Oil and Gas Production in Texas

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Texas has produced more oil and natural gas than any other state and to date remains the larg­est daily producer. Oil and natural gas are found in most parts of the state. No state or any other re­gion worldwide has been as heavily explored or drilled for oil and natural gas as Texas. Current­ly (August 2003), 151,605 active oil wells and 66,951 active gas wells produce oil and natural gas in the state.


Although Texas wasn't the first state to pro­duce oil, Texans weren't far behind. Drilling for oil in Texas occurred at Oil Springs, near Nacogdoches in East Texas, in 1866, less than a decade after Colonel Edwin Drake's 1859 Titusville, Pennsylvania, well brought the U.S. into the age of oil. Oil had been found before in Texas, but it had been either through natural surface seeps or drilling for water. Then, in 1894, the Texas age of oil began with the first major dis­covery, Corsicana field, in East Texas. The first boom came in 1901 with Spindletop field in the Gulf Coast Basin. Thousands of other discoveries have followed. East Texas oil field, the largest oil field in Texas or in any of the U.S. Lower 48 states, was discovered in 1930. Annua l Texas oil production peaked in 1972 at 1,263 MMbbl (million barrels), and thereafter production rapidly dwindled. Although oil production in Texas is in decline , significant opportunities for incremental recovery exist in advanced exploration and production techno logies. On average, only 35 percent of original oil in place in Texas reservoirs has been recovered. Technology plays a pivotal role in increasing recovery rate, improv­ing economics, and assisting in exploration of complex oil reservoirs. If technology can be ap­plied to an increasing ly complex and mature resource base, oil production decline in Texas can be slowed.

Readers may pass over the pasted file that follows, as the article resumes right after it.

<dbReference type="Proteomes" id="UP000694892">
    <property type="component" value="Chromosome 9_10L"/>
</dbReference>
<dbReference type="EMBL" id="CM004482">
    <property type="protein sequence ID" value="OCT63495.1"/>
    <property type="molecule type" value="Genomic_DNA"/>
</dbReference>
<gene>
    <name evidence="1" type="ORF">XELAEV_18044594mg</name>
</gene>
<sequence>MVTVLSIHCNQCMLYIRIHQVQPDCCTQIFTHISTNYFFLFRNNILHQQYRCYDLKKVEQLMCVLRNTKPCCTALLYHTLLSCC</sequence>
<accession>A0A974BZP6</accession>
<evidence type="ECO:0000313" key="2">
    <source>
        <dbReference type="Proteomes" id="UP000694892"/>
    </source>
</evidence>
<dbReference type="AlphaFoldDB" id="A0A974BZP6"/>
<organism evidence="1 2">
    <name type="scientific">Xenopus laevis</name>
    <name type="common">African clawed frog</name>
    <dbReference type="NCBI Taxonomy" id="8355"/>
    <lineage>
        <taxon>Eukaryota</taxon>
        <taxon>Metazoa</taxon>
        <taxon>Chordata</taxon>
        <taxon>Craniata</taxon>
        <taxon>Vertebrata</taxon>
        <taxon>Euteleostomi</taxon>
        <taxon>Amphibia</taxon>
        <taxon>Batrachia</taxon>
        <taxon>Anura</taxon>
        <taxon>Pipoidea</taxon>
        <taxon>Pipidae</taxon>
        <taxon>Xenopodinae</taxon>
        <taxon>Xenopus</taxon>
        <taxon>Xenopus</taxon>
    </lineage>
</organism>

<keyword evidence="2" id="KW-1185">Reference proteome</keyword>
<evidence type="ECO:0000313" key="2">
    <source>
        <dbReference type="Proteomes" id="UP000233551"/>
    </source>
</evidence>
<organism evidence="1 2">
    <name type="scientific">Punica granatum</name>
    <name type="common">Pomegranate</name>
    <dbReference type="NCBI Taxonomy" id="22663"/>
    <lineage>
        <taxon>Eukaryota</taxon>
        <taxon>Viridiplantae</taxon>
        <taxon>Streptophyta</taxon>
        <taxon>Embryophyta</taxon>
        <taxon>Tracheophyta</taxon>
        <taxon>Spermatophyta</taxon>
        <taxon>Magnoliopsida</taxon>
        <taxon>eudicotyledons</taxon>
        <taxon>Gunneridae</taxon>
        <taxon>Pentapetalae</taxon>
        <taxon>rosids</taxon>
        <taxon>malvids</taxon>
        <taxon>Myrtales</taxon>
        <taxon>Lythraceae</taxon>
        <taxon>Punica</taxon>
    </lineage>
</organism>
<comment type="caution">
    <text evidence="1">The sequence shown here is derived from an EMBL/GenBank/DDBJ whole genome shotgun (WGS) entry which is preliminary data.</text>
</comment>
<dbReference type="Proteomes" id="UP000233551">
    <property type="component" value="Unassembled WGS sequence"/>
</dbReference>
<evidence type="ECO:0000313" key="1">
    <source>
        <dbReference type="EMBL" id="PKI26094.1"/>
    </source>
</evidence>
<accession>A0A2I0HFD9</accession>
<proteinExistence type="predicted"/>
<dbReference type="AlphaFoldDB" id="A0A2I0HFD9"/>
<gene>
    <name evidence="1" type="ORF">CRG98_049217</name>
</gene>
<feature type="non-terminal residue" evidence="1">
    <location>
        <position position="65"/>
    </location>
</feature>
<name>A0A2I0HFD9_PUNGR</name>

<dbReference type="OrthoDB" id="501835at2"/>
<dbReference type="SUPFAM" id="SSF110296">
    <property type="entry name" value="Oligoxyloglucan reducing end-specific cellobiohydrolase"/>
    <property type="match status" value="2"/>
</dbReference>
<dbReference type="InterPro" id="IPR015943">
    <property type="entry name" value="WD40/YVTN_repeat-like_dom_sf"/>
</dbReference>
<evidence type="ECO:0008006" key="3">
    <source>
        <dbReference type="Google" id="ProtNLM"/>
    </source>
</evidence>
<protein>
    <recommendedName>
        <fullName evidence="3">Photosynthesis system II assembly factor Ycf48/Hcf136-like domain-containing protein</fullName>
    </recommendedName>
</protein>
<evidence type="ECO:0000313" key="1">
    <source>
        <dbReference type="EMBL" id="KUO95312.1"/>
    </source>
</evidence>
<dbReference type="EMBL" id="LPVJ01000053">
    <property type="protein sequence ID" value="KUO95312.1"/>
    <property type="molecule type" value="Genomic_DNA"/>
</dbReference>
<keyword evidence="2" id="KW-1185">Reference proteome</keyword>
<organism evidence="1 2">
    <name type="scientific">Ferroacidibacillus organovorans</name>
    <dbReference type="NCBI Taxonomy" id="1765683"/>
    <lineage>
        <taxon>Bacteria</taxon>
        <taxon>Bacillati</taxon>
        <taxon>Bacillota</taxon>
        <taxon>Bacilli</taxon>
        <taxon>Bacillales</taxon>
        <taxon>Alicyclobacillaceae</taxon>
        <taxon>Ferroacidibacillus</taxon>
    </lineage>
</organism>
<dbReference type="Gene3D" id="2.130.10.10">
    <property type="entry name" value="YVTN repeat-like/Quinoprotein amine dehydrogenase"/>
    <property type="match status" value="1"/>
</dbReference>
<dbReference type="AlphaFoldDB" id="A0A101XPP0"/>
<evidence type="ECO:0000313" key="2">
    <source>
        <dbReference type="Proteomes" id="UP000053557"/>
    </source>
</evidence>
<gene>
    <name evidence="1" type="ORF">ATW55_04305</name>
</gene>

Historically , natural gas in Texas was discov­ered as a byproduct of oil. This form of natural gas, which is in contact with crude oil in the reservoir, is termed associated gas, and in earlier years it was wastefully flared and vented off without being produced. With increased oil exploration and dis­coveries in Texas, annual natural gas production steadily rose and peaked also in 1972 at 9.6 Tcf (trillion cubic feet). However, unlike oil produc­tion, since the early 1980's, Texas gas production has maintained a steady production level. This was achieved through several large field discoveries, such as Newark, East, field in North-Central Texas, as we ll as a multitude of smaller sized fields that required application of advanced exploration and development technologies. Texas natural gas production levels were maintained by increasing numbers of producing wells, which are now at an all-time high. Today many of the new exploration and production activities involve natural gas rather than oil.


Through the application of advanced tech­nologies, incremental oil recovery from mature oil fields continues to make Texas the state that leads in oil production. In terms of year 2002 oil and natura l gas production. Texas produced 17 per­cent (366 MMbbl) and 30 percent (5.7 Tcf) re­spectively, of the U.S. total. Indeed, if Texas were a nation, it would rank as one of the top 10 pro­ducers in the world. In terms of proved oil and natural gas reserves, Texas has 22 percent (5,015 MMbbl) and 23 percent (44.3 Tcf), respec­tively, of the U.S. total. Reserves are the estimated quantities that analysis of geological and engineer­ing data demonstrates with reasonable certainty in future years to be recoverable from known reser­voirs, under existing economic and operating conditions.